Autobianchi (Italian pronunciation: [autoˈbjaŋki], literally translated "Bianchicar" or "Bianchimobile") was an Italian automobile manufacturer, created jointly by Bianchi, Pirelli and Fiat in 1955. Autobianchi produced only a handful of models during its lifetime, which were almost exclusively small cars, with the biggest being the short-lived Autobianchi A111, a small family car. Autobianchis were priced higher than Fiat models of similar size and the brand was used by Fiat to test new and innovative concepts which later found their way into mainstream Fiat vehicles; these concepts included fibreglass bodies and front-wheel drive.
The most famous Autobianchi models include the A112 released in 1969, a small hatchback very popular in Italy for racing, and which ceased production in 1986; as well as the Y10, which was the first car to use Fiat's new FIRE (Fully Integrated Robotised Engine). The Primula was the car with which Fiat introduced the particular front-wheel drive arrangement of engine, transmission and differential (final drive) that has become prevalent in its cars today.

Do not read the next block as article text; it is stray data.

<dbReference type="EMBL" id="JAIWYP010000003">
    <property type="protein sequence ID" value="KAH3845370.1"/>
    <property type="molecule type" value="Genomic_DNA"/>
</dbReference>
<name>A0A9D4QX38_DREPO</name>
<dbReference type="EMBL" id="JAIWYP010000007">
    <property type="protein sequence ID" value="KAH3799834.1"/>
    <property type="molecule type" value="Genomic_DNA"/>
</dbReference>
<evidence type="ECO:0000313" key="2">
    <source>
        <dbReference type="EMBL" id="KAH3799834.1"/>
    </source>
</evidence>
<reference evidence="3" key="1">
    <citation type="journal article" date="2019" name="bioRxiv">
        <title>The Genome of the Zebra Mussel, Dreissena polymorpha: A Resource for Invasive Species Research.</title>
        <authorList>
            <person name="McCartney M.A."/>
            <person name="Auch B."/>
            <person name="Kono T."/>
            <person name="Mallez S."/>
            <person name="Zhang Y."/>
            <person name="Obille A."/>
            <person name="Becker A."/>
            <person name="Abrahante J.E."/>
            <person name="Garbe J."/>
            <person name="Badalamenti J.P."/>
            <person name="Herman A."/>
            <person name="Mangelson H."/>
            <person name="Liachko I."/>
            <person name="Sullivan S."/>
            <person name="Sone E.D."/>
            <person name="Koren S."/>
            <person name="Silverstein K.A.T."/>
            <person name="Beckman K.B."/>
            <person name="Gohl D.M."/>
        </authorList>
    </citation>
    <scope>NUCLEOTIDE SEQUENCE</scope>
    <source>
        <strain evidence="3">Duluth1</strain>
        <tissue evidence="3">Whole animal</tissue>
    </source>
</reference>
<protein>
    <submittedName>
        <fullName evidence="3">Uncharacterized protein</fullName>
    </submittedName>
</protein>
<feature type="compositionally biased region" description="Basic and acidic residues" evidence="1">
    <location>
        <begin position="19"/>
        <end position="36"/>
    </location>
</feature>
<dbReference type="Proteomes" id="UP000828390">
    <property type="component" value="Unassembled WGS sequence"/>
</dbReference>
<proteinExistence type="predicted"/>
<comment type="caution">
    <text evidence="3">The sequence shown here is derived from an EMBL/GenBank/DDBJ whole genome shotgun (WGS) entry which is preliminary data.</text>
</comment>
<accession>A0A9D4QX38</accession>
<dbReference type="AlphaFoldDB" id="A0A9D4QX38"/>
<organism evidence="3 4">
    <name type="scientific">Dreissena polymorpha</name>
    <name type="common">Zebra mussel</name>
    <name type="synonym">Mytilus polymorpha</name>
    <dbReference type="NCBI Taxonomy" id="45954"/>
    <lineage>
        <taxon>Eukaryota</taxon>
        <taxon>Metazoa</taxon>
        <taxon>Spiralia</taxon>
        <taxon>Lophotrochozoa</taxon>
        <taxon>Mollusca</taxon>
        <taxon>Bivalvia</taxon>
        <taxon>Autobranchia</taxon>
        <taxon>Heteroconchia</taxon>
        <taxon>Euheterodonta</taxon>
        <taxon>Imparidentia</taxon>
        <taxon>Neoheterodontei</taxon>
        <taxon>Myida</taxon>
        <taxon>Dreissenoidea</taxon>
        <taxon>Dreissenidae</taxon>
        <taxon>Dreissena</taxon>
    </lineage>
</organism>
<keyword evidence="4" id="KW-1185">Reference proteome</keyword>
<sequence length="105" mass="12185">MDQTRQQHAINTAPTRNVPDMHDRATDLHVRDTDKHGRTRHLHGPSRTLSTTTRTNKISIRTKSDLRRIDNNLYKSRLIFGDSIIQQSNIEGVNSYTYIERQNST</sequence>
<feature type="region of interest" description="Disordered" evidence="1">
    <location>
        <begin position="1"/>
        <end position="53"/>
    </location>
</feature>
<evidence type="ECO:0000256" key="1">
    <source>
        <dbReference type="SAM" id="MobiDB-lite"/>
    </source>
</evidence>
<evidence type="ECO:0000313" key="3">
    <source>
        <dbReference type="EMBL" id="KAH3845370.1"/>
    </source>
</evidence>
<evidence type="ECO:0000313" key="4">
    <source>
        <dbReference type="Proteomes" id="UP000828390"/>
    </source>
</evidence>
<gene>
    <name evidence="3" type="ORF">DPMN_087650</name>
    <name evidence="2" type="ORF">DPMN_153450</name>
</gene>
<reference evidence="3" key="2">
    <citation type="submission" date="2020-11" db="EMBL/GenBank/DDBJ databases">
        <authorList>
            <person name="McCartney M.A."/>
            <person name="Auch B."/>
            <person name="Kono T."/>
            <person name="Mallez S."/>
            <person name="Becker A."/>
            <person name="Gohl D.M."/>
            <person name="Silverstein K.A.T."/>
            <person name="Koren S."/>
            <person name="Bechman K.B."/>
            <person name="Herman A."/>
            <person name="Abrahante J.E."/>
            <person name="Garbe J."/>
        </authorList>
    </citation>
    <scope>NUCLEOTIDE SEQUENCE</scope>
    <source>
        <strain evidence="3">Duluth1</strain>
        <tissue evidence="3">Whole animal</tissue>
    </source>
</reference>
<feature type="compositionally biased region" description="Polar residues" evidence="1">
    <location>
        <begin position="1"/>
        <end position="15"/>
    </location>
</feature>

Autobianchi was bought by the Fiat group and integrated into the operations of Lancia. The marque survived in Italy until the end of the Y10's production in 1995, but became extinct elsewhere when the model was rebranded as a Lancia in 1989.